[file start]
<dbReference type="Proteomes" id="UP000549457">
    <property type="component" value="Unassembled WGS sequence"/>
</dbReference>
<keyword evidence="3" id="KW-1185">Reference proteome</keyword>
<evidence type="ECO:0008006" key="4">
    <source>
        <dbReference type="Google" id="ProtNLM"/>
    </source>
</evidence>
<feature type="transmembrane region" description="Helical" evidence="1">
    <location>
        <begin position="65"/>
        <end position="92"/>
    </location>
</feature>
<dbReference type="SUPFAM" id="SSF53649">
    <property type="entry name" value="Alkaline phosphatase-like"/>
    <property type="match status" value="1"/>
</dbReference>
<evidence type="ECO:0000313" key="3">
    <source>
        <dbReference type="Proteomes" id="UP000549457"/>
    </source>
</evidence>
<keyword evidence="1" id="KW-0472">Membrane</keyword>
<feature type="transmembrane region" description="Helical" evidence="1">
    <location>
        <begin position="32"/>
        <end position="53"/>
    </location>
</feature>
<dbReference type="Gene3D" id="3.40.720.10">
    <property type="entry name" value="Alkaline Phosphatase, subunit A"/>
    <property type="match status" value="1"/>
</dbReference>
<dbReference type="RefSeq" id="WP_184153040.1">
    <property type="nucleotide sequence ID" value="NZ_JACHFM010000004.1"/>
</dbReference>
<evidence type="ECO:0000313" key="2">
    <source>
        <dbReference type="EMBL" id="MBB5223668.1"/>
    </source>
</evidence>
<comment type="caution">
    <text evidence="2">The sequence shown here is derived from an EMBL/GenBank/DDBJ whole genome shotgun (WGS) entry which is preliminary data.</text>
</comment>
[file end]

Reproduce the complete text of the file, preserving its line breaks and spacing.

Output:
<dbReference type="Proteomes" id="UP000549457">
    <property type="component" value="Unassembled WGS sequence"/>
</dbReference>
<keyword evidence="3" id="KW-1185">Reference proteome</keyword>
<evidence type="ECO:0008006" key="4">
    <source>
        <dbReference type="Google" id="ProtNLM"/>
    </source>
</evidence>
<feature type="transmembrane region" description="Helical" evidence="1">
    <location>
        <begin position="65"/>
        <end position="92"/>
    </location>
</feature>
<dbReference type="SUPFAM" id="SSF53649">
    <property type="entry name" value="Alkaline phosphatase-like"/>
    <property type="match status" value="1"/>
</dbReference>
<evidence type="ECO:0000313" key="3">
    <source>
        <dbReference type="Proteomes" id="UP000549457"/>
    </source>
</evidence>
<keyword evidence="1" id="KW-0472">Membrane</keyword>
<feature type="transmembrane region" description="Helical" evidence="1">
    <location>
        <begin position="32"/>
        <end position="53"/>
    </location>
</feature>
<dbReference type="Gene3D" id="3.40.720.10">
    <property type="entry name" value="Alkaline Phosphatase, subunit A"/>
    <property type="match status" value="1"/>
</dbReference>
<dbReference type="RefSeq" id="WP_184153040.1">
    <property type="nucleotide sequence ID" value="NZ_JACHFM010000004.1"/>
</dbReference>
<evidence type="ECO:0000313" key="2">
    <source>
        <dbReference type="EMBL" id="MBB5223668.1"/>
    </source>
</evidence>
<comment type="caution">
    <text evidence="2">The sequence shown here is derived from an EMBL/GenBank/DDBJ whole genome shotgun (WGS) entry which is preliminary data.</text>
</comment>